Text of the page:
Many day-to-day activities for the Machine Technology program are now being manged using OOTB features in SharePoint and O365. And, those features are complemented by custom page layouts, such as the G-Code App, and a Provider Hosted Add-In to manage grading and submission of documents related to homework assignments. Each time new features and components like these are added to the environment one should carefully consider the right way to implement and build those components based on several factors ranging from general best-practices and SDLC management/cost to the specifics required by the scenario, its participants, and the best way to create their user experience.
Now, we know that students’ final grades are made up of more than the scores they receive for documents and homework assignments. We are also all familiar with the fact that artifacts like quizzes, tests, mid-terms, and finals feed into students’ final grades. And, though some students do dread tests, at least O365 made them easy to create, distribute, and submit.
Let’s look at a designing forms in O365 for Education with Microsoft Forms – for our scenario we’ll focus specifically on forms for Test and Quizzes.
Microsoft Forms in Office 365
The word “ubiquitous” comes to mind when thinking about forms and the web. Microsoft has long been focused on web-forms scenarios…whether it be for the Internet, intranets, extranets, stand-alone apps, and so on. They often refine and reshape the design, publish, fill[ing], and follow-up data mining experience around web forms…in multiple software suites and platforms.
And, with the deprecation of InfoPath in SharePoint, it was obvious that Microsoft would be implementing new-and-improved functionality for the forms experience in O365 to coexist with Microsoft Access, SharePoint forms, and others that still have a mid-to-high bar for entry. We see that new-and-improved functionality in the Office 365 Education portal dashboard as “Forms”:
Creating a Microsoft Office 365 Forms Quiz
When clicking on this new entry point, Microsoft makes the first steps obvious and consistent with what we see in other newer applications like Microsoft O365 Planner.
There are a few types of questions that Teachers can add. Of concern for our scenario is the “Quiz” type of question. It comes with two features that are particularly useful:
- “Correct Answer” – lets the Teachers specify which of the options is the correct choice.
- “Points” – assign points to a question, and those point values can vary from question-to-question in the quiz allowing the teacher to weight questions.
Sending the Quiz
After all questions are added, Teachers need to publish the quiz for their Students. Yet again, the UI is very straightforward and we see help toast as is consistent with the Office 365 experience:
Teachers have all of the choices for distributing the quiz they expect and some they will not (e.g. QR Code):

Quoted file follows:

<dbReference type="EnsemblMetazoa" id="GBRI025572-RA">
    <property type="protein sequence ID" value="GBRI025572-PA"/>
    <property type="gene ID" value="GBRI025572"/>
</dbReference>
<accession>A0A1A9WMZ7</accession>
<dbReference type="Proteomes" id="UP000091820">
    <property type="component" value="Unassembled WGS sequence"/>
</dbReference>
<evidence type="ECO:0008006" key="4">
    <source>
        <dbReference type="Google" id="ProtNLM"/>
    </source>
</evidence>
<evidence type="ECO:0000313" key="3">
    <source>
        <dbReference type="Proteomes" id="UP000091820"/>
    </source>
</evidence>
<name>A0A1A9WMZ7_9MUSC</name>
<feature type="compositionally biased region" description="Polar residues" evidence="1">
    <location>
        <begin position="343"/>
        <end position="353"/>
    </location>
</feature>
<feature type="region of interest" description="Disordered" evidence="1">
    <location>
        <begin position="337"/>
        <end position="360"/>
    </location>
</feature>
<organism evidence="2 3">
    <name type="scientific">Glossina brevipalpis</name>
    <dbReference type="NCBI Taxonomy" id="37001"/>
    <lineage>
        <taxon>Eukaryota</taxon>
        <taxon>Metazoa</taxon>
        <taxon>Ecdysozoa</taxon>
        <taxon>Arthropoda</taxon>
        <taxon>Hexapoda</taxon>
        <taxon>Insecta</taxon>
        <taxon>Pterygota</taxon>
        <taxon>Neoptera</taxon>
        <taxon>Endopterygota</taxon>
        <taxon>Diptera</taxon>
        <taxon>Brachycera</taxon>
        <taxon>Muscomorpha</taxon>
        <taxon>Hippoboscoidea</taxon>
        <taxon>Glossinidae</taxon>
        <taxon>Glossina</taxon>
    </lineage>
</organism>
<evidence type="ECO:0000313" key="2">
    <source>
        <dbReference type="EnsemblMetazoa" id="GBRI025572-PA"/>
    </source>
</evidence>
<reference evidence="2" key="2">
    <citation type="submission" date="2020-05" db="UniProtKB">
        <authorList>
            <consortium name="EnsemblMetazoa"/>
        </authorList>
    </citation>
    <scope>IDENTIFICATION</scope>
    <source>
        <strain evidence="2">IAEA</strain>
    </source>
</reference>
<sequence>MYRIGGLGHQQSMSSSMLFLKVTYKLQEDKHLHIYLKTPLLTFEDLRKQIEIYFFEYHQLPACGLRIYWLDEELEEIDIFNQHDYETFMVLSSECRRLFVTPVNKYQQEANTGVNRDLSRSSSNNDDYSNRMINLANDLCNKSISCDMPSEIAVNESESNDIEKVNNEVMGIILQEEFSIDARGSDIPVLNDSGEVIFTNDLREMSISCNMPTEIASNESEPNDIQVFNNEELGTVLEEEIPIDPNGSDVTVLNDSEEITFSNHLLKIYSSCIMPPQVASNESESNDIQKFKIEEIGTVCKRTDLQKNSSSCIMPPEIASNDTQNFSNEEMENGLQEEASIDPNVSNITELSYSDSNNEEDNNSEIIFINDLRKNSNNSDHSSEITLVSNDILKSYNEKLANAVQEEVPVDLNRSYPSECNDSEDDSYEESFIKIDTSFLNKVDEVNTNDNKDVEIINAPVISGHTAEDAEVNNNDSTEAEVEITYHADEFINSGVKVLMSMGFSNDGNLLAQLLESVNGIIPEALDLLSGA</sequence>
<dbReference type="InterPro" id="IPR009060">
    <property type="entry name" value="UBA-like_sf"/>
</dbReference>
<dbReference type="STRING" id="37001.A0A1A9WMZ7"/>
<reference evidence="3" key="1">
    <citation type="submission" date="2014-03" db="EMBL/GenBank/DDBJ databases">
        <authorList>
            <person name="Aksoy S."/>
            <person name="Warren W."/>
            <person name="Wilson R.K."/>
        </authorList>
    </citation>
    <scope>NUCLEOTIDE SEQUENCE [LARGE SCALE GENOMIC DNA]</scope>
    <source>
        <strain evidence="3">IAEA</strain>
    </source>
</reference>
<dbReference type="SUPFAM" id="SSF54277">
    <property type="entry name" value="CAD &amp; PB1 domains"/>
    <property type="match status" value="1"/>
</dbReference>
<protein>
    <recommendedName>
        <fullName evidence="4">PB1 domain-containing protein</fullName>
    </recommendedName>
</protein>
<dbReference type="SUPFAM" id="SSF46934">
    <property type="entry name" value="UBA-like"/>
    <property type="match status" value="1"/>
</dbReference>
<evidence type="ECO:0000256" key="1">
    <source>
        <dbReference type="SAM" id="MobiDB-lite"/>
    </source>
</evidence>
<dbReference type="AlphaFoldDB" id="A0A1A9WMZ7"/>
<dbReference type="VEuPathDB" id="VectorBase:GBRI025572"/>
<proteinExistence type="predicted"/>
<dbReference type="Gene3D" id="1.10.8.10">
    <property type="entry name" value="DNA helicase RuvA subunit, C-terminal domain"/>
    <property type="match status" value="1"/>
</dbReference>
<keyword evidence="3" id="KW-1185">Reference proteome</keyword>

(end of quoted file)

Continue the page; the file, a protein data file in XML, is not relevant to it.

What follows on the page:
One potential shortcoming for Teachers is that the “Email the link” supports client “mailto:” behavior. Teachers are often working in the Outlook O365 web application and do not have the client installed or launched. This and other opportunities for improved integration with the O365 ecosystem are open for Microsoft to tackle, and with the Evergreen cycle at full-speed I’m sure we’ll be seeing such enhancements in the near future (whether we’re ready for them or not).
Taking the Quiz
The most effective choice for distribution in our scenario was to take the link and surface it through a web part on the home page. Students navigate to the EMS home page at their desk and click the link to launch the quiz form. Aside from being simple and automated, students also get immediate feedback after submitting (this is an option you can enable/disable when sending the form. Note, “See all settings” in the previous diagram.):
Viewing the Quiz Responses
To view the quiz, Teachers click the “Responses” tab, and they are given several useful views of results:
- Summary: shows reports over all submitted responses.
- Individual: lets the Teacher select a specific Student and traverse over submission(s) for the quiz. Allowing multiple submissions is another publish option.
- Details: shows all Students’ responses for a given question.
These reports and drill-ins render quickly, are clean, and provide relevant/useful data through which the Teacher can easily identify patterns where certain subject matter are misunderstood, certain students consistently fail to perform, and if the Teacher wants to go deeper into reporting s/he can export to Excel and manipulate the data through powerful Excel reporting and BI features.
In previous posts, we’ve covered:
- Basic Information Architecture and Aligning IA with Search.
- Bootstrap and custom navigation added to promote intuitive discovery and a standard mobile user experience.
- Important reference information apps accessed on the shop floor through custom page layouts.
- Assignments being submitted and graded through a combination of SharePoint OOTB Document Set architecture and a Provider Hosted Add-In.
And, now we have the broader Office 365 Education tenant providing access to a simple yet powerful forms designer, filler, and reporting UI for Tests/Quizzes, general surveys, and date specific feedback – Microsoft Forms.
It’s still a priority to cover portions of the SQL BI side of our EMS – hopefully enough of that stack will be built-up in time for the next post.